After making landfall in Louisiana, Cindy weakened to a tropical depression on Thursday but still brought strong winds, heavy rain and the threat of dangerous floods to several Southern states.
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In its latest advisory, the National Weather Service continued to warn that the storm could cause "life-threatening flash flooding."
A tropical storm warning that had been in effect from High Island, Texas, to Morgan City, Louisiana, was discontinued Thursday by 11 a.m. ET. There were no coastal watches or warnings in place.
Cindy, or its remnants, is expected to slowly sweep into southeastern Arkansas by Friday morning. The storm will then move into Tennessee later Friday, according to the National Weather Service.
Cindy made landfall as a tropical storm in southwestern Louisiana near the Texas border before dawn Thursday.
As of late Thursday morning, the eye of the storm was located some 165 miles northwest of Morgan City, Louisiana, and moving north at 13 mph. The storm's maximum sustained winds had decreased to near 35 miles per hour, with higher gusts. The tropical depression should become a remnant low by Friday, if not sooner, the National Weather Service said.
Although Cindy is expected to continue weakening over the next 48 hours, forecasters said the weather disturbance could still produce a few tornadoes Thursday night from the lower Mississippi and Tennessee Valley regions to the central Gulf Coast.
There have been multiple tornadoes reported in Mississippi, Alabama and Florida in the past two days in relation to the storm, according to ABC News meteorologists who are tracking Cindy.
In Alabama, potential tornadoes damaged local businesses, government buildings, houses and cars in Jefferson County, officials said. Fairfield Police Chief Nick Dyer told ABC News three to four people sustained minor injuries in the city of Fairfield.
As of 3 p.m. ET, Alabama Power said it has about 12,000 customers without service in the metro Birmingham area, mostly in regions of Midfield and Pratt City.
The National Weather Service also warned of storm surges of 1 to 3 feet of water above ground level along the northern Gulf of Mexico coast in areas with strong onshore winds.
"It should die out relatively quickly, but that doesn’t mean it doesn’t have a lot of moisture with it," ABC News chief meteorologist Ginger Zee said Thursday on "Good Morning America"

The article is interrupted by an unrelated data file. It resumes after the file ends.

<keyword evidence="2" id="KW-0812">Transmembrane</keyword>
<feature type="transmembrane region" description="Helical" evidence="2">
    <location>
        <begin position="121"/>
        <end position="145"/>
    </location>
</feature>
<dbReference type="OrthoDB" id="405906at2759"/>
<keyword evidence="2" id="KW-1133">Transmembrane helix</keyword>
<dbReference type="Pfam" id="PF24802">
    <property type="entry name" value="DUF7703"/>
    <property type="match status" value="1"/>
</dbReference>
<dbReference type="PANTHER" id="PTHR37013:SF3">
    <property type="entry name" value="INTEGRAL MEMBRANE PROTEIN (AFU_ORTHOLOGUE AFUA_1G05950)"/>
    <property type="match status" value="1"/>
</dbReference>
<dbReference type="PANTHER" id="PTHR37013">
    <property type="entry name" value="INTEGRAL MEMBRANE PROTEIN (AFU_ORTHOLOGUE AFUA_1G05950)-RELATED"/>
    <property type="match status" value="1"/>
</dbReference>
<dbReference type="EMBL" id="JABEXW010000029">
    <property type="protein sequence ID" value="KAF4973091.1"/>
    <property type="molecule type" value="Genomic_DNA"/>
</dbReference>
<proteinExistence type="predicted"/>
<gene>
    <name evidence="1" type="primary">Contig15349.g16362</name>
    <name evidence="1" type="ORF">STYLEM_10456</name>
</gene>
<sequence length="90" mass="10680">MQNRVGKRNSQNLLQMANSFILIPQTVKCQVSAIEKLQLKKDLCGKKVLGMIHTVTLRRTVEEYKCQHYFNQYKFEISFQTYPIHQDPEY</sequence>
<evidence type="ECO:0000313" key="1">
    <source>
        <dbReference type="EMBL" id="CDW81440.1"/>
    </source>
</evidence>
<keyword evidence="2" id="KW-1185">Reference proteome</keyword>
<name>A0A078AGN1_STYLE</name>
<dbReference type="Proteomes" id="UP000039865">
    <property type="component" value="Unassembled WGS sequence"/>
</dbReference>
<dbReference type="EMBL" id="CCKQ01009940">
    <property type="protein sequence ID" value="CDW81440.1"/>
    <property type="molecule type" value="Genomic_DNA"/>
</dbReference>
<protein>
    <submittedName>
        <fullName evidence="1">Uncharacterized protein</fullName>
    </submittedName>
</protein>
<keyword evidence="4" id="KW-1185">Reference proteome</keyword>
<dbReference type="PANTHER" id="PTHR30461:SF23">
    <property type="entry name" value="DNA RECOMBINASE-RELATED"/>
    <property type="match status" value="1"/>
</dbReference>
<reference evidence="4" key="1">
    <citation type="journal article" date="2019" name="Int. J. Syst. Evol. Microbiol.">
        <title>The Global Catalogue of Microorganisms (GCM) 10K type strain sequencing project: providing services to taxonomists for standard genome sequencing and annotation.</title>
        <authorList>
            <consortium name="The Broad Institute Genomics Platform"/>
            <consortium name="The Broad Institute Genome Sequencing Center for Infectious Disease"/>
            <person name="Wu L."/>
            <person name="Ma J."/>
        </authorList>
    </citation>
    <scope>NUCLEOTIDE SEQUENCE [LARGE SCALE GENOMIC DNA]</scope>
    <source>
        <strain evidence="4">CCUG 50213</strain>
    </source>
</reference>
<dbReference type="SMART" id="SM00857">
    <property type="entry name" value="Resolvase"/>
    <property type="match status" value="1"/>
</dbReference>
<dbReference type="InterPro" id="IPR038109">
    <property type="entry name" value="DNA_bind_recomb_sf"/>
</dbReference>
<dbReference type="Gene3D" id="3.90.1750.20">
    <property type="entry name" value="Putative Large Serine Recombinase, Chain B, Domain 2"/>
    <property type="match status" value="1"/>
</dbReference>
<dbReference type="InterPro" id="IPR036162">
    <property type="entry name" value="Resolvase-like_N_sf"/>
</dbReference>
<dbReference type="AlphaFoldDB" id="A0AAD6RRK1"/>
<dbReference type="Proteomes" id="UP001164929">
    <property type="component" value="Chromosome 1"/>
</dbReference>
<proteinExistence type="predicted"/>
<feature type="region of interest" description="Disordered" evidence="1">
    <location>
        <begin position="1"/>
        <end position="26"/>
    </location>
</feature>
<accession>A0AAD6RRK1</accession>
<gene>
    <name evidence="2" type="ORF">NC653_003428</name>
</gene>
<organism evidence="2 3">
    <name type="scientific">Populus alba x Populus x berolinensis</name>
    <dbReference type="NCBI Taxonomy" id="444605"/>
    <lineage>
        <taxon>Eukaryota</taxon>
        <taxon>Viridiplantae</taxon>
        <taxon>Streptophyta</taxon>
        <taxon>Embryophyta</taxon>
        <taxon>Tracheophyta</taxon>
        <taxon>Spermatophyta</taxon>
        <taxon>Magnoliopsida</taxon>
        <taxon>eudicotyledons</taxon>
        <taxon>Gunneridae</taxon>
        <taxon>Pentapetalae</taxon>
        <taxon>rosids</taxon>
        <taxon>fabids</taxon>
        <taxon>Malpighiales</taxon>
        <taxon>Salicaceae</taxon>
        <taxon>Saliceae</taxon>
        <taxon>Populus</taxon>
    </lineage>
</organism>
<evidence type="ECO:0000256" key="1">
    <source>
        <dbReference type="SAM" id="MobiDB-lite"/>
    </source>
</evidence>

"It squeezes against a cold front, and that’s why western Tennessee, southeastern Arkansas, all the way through western Pennsylvania will see the remnant plus the cold front, creating a potential for flash flooding," Zee added.
According to the National Weather Service's latest advisory, the storm is expected to dump a total of 3 to 6 inches of rain, with as much as 8 inches in isolated spots, over far-eastern Texas, Louisiana as well as southern and eastern Arkansas through Friday morning. Meanwhile, southern Mississippi, southern and central Alabama and far-western portions of the Florida Panhandle could see 2 to 4 inches of rain with as much as 8 inches in isolated spots.
"This may bring storm total rainfall in excess of 15 inches in some isolated locations," the National Weather Service said in its latest advisory. "This rainfall could cause life-threatening flash flooding in these areas."
The governors of Louisiana and Alabama both declared states of emergency ahead of the storm.
Before Cindy made landfall as a tropical storm early Thursday, one person had already died from injuries related to its strong winds.
Nolan McCabe, 10, was killed near Fort Morgan, Alabama, on Wednesday, according to the Baldwin County Sheriff's Office. The boy had walked outside a waterfront condo, where he and his family were staying, and was standing just a few feet from the door when a large wave knocked a log into him around 10:30 a.m. local time.
McCabe died at the scene after attempts to resuscitate him were unsuccessful, according to the sheriff's office.
The boy would have been a fifth-grade student at Wohlwend Elementary School in St. Louis, Missouri, according to a statement from the Mehlville School District.
"Nolan’s sister Claire, who attends Bernard Middle, and his parents Josh and Jennifer McCabe were with Nolan during this tragedy," the school district said in its statement.
Prior to reaching land, the storm brought heavy winds and rain to some Southern states on Wednesday, including Louisiana, Mississippi, Alabama and Florida.
Residents in Lake Charles, Louisiana, uploaded images and video of the storm to social media on Wednesday as it battered the city with severe rain. One person even posted a video of people kayaking through the flooded streets of Lake Charles.
Meanwhile, social media users near the Florida Panhandle shared video on Wednesday showing the shoreline edging closer as unusually large waves crashed on the beaches there.
Kathleen Bertucci of Gulfport, Mississippi, told The Associated Press on Wednesday that heavy downpours sent about 10 inches of water into her business, Top Shop, which sells and installs granite countertops.
"It's pretty disgusting, but I don't have flood insurance because they took me out of the flood zone," said Bertucci, whose store is near a bayou. "We're just trying to clean everything up and hope it doesn't happen again."
ABC News' Matt Golembo, Melissa Griffin, Julia Jacobo, Rachel Katz and Devin Villacis contributed to this report.